U.K. ramps up rental revenue
EmptyThe U.K. stood as the biggest consumer of U.S. movies for the seventh straight year in 2007, sending back $499 million in rental revenue to the Hollywood studios, 10% more than in 2006.
Altogether, the six U.S. majors brought home a record $4.5 billion in '07, with No. 2 Japan accounting for $396 million, up 2.9% year-over-year; No. 3 Germany, $384 million, up 15.8%; No. 4 Canada, $342 million, up 2%; and No. 5 Spain, $304 million, up 4.9%.
The U.K. has been the market leader since 2002, when it unseated Japan, which vied with Germany as the prime buyer of U.S. product in the preceding decade.
The figures are part of a confidential MPA report sent to executives of the six major studios. (Unlike member companies, who consider Canada an adjunct to domestic distribution operations, the MPA classifies our northern neighbor as an international market.)
Based on regional deals between MPA distributors and local exhibitors, it's estimated that the money returned to studios after the exhibitors' cut, distribution/marketing expenses and taxes averages about 45%-47% of total grosses.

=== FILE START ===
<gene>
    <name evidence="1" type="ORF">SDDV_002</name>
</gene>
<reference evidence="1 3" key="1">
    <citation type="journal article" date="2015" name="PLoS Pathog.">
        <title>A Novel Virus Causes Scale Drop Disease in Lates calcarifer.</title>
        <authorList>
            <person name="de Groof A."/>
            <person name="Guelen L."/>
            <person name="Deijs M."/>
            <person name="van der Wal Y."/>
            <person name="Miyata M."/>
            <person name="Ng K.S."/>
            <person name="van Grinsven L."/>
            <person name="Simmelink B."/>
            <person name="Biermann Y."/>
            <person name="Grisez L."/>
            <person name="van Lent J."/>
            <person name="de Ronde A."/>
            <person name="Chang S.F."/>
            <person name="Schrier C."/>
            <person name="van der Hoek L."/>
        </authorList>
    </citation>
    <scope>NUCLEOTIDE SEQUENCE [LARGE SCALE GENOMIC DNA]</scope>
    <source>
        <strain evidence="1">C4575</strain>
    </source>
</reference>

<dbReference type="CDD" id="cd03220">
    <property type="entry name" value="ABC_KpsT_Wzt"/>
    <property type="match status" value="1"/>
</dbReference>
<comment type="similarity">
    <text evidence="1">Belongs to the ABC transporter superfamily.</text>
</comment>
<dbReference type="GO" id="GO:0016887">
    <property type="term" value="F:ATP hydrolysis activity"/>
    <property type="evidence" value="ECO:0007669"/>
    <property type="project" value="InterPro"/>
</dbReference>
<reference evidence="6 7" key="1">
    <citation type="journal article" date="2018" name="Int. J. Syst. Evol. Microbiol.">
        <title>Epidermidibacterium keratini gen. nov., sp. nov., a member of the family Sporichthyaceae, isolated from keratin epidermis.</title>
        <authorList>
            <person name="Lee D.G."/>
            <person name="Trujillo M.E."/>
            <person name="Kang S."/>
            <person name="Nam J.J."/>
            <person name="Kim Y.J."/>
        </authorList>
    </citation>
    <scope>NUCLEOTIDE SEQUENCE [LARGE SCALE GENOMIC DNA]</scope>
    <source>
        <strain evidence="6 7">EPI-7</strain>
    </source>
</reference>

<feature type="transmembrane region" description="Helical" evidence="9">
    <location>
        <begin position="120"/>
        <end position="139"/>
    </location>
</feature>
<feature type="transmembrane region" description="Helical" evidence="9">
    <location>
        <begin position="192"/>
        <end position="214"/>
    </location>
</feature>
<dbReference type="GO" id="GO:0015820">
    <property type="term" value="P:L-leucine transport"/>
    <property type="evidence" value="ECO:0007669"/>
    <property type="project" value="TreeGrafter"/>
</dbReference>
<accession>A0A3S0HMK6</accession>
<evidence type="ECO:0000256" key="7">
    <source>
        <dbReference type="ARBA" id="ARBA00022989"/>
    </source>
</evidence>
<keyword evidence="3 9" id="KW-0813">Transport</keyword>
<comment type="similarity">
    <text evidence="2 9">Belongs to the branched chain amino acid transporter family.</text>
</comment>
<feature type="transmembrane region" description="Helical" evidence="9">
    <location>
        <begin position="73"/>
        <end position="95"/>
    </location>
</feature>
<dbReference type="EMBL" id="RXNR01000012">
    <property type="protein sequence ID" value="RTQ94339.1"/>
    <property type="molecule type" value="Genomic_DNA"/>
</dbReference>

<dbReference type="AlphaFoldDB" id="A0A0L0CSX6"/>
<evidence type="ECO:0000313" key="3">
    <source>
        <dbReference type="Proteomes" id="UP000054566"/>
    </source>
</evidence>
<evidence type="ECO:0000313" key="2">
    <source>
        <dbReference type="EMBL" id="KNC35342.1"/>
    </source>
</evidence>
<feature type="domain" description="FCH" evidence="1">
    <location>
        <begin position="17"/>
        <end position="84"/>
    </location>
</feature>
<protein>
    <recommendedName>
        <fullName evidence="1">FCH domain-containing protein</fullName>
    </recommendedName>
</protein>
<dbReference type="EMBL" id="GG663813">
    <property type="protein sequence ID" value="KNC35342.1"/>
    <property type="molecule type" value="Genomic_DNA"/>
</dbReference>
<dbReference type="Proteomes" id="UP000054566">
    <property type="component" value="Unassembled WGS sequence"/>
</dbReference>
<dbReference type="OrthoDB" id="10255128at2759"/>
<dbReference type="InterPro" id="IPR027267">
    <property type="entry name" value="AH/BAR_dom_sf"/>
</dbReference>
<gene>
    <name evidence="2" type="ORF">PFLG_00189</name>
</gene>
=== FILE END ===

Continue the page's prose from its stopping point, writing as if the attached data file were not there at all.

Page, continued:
The overseas take of $4.5 billion topped domestic's $4.3 million in boxoffice rentals in 2007, keeping steady a foreign-domestic variance that has been almost 50-50 for the past five years.
Europe, based on the MPA stats, represented more than half of total international theatrical revenue (53%), with Germany's 15.8% marking the greatest growth as well as an impressive comeback from a severe decline that began in 2003.
Other rental coin saw the Asia Pacific region deliver 25%; Latin America, 11%; Canada, 8%; and the Middle East/Africa, 3%.
The top 25 international markets, ranging from the U.K. to Portugal, all showed growth in theatrical revenue, with the sole exception being No. 18 Sweden, which dipped 6%. Russia, which has been gaining steadily since the breakup of the Soviet Union, moved up a notch to 11th place and returned almost 40% more in theatrical revenue than the year before — $140 million to $101 million. (partialdiff)